Popular Science Monthly/Volume 38/February 1891/The Aryan Question and Prehistoric Man II
By Prof. T. H. HUXLEY.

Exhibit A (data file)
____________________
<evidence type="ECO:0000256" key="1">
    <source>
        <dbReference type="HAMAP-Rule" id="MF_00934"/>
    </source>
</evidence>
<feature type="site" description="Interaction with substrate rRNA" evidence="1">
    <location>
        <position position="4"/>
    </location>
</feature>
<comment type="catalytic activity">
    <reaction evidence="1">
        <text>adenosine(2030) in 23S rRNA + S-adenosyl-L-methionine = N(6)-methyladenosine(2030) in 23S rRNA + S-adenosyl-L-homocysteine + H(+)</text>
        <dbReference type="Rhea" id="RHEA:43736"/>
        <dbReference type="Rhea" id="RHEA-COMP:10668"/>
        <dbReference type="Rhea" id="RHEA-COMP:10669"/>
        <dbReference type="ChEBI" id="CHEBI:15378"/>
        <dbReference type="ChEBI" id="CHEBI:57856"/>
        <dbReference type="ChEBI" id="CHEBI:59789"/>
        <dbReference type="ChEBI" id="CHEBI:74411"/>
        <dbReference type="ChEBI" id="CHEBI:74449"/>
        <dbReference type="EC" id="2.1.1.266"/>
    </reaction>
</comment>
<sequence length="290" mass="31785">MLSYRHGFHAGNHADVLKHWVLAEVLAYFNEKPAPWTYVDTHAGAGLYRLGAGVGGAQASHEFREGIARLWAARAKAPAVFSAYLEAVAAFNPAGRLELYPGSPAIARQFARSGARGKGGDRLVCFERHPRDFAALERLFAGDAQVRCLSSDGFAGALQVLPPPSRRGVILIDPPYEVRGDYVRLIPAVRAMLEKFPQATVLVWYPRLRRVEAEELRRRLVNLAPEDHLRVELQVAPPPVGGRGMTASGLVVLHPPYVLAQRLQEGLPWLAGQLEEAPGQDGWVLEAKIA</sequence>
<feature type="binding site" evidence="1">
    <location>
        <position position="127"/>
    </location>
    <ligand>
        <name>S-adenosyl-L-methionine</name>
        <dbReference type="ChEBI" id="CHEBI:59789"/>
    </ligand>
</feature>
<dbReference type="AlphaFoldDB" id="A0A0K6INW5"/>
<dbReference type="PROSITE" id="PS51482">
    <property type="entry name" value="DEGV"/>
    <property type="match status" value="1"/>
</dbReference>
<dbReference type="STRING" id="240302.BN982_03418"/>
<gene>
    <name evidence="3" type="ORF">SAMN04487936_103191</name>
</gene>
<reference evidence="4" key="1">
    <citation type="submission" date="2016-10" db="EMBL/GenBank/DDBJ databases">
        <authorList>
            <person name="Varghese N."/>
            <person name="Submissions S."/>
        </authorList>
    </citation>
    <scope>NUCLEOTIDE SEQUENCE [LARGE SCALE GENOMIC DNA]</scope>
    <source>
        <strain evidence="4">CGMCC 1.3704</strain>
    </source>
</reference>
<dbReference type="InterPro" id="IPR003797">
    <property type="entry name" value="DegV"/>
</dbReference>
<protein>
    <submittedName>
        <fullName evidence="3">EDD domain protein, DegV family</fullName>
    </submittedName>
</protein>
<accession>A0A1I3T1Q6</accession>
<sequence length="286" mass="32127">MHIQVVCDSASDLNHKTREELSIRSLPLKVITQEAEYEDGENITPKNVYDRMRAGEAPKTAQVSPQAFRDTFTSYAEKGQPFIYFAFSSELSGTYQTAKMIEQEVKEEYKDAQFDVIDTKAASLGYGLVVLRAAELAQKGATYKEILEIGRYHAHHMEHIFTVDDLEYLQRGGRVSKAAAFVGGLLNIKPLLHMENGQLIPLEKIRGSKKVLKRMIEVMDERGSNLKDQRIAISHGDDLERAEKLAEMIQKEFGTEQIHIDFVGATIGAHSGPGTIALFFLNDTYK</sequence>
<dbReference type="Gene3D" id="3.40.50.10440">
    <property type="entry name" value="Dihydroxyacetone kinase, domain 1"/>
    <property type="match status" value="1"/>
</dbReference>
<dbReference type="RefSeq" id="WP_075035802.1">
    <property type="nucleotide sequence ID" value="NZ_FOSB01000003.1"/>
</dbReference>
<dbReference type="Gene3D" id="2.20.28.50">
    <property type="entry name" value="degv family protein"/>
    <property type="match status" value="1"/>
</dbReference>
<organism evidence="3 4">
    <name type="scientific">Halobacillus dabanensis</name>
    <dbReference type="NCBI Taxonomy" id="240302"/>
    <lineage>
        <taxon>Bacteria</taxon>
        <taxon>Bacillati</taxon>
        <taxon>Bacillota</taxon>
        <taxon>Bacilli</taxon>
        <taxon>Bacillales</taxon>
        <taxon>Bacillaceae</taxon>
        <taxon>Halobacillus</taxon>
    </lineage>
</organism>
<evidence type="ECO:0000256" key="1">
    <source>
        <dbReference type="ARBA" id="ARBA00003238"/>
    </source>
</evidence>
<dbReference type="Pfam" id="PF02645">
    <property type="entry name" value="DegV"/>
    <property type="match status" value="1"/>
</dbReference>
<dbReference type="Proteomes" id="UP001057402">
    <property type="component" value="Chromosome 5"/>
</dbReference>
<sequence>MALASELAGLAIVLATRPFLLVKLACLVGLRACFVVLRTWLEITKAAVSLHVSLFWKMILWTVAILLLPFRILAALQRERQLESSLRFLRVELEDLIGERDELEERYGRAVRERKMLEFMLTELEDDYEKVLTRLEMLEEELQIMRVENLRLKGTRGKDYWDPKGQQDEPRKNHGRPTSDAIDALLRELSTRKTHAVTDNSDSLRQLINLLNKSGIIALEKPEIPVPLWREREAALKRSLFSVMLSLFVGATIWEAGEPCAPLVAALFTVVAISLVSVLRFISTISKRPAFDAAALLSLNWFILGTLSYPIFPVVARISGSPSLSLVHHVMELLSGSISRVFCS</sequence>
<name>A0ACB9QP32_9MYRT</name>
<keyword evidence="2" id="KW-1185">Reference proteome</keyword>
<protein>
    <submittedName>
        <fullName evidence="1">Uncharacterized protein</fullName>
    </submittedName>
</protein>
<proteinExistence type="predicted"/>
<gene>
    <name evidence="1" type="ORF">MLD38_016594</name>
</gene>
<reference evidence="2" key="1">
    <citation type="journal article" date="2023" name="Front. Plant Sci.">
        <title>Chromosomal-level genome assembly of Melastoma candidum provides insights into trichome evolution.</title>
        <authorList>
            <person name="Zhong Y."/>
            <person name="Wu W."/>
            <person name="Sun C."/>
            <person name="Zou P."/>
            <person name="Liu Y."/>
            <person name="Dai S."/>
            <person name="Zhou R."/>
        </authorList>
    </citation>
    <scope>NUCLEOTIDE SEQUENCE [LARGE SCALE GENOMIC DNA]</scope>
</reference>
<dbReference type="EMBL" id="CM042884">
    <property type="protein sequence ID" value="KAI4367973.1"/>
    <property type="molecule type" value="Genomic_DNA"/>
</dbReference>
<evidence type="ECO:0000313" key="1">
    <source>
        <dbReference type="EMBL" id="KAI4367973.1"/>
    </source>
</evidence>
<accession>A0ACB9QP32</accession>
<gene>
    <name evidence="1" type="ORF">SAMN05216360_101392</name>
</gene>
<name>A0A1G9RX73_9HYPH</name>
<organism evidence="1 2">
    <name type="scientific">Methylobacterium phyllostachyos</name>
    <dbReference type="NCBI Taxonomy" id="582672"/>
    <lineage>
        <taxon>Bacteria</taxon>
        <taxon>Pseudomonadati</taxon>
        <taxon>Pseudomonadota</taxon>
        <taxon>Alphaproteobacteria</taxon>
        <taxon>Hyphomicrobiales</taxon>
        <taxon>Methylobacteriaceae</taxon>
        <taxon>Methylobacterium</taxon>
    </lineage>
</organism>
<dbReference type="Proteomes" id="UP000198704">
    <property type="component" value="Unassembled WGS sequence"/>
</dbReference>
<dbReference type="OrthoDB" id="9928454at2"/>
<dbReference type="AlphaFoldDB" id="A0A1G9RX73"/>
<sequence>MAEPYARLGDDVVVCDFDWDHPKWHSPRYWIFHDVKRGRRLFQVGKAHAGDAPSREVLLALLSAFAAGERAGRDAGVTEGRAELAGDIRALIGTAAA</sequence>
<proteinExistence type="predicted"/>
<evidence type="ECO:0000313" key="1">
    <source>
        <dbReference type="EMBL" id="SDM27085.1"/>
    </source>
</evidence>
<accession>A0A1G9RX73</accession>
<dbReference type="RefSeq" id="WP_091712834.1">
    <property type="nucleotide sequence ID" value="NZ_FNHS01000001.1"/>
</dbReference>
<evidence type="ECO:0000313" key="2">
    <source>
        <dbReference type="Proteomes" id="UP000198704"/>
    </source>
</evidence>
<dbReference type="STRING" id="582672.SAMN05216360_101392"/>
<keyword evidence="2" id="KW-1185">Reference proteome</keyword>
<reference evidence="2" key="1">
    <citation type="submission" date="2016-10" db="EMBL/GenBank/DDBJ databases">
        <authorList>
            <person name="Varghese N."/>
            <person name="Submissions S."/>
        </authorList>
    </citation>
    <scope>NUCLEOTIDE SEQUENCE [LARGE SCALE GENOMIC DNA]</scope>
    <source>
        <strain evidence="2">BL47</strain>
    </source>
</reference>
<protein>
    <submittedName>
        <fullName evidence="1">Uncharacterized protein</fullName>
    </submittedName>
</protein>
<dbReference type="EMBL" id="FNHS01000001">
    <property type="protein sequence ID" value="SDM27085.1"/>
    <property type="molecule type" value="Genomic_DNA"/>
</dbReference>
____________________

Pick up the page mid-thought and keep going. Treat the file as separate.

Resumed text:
AT the present time, four great separate bodies of water, the Black Sea, the Caspian, the Sea of Aral, and Lake Balkash, occupy the southern end of the vast plains which extend from the Arctic Sea to the highlands of the Balkan Peninsula, of Asia Minor, of Persia, of Afghanistan, and of the high plateaus of central Asia as far as the Altai. They lie for the most part between the parallels of 40° and 50° north, and are separated by wide stretches of barren and salt-laden wastes. The surface of Balkash is five hundred and fourteen feet, that of the Aral one hundred and fifty-eight feet above the Mediterranean; that of the Caspian eighty-five feet below it. The Black Sea is in free communication with the Mediterranean by the Bosporus and the Dardanelles; but the others, in historical times, have been at most temporarily connected with it and with one another, by relatively insignificant channels. This state of things, however, is comparatively modern. At no very distant period, the land of Asia Minor was continuous with that of Europe, across the present site of the Bosporus, forming a barrier several hundred feet high, which dammed up the waters of the Black Sea. A vast extent of eastern Europe and of western central Asia thus became a huge reservoir, the lowest part of the lip of which was probably situated somewhat more than two hundred feet above the sea-level, along the present southern water-shed of the Obi, which flows into the Arctic Ocean. Into this basin the largest rivers of Europe, such as the Danube and the Volga, and what were then great rivers of Asia, the Oxus and Jaxartes, with all the intermediate affluents, poured their waters. In addition, it received the overflow of Lake Balkash, then much larger; and, probably, that of the inland Sea of Mongolia. At that time the level of the Sea of Aral stood at least sixty feet higher than it does at present. Instead of the separate Black, Caspian, and Aral Seas, there was one vast Ponto-Aralian Mediterranean, which must have been prolonged into arms and fiords along the lower valleys of the Danube, the Volga (in the course of which Caspian shells are now found as far as the Kuma), the Ural, and the other affluent rivers—while it seems to have sent its overflow northward through the present basin of the Obi. At the same time, there is reason to believe that the northern coast of Asia, which everywhere shows signs of recent slow upheaval, was situated far to the south of its present position. The consequences of this state of things have an extremely important bearing on the question under discussion. In the first place, an insular climate must be substituted for the present extremely continental climate of west central Eurasia. That is an important fact in many ways. For example, the present eastern climatal limitations of the beech could not have existed, and if primitive Aryan goes back thus far, the arguments based upon the occurrence of its name in some Aryan languages and not in others lose their force. In the second place, the European and the Asiatic moieties of the great Eurasiatic plains were cut off from one another by the Ponto-Aralian Mediterranean and its prolongations. In the third place, direct access to Asia Minor, to the Caucasus, to the Persian highlands, and to Afghanistan, from the European moiety was completely barred; while the tribes of eastern central Asia were equally shut out from Persia and from India by huge mountain ranges and table-lands. Thus, if the blond long-head race existed so far back as the epoch in which the Ponto-Aralian Mediterranean had its full extension, space for its development, under the most favorable conditions, and free from any serious intrusion of foreign elements from Asia, was presented in northern and eastern Europe.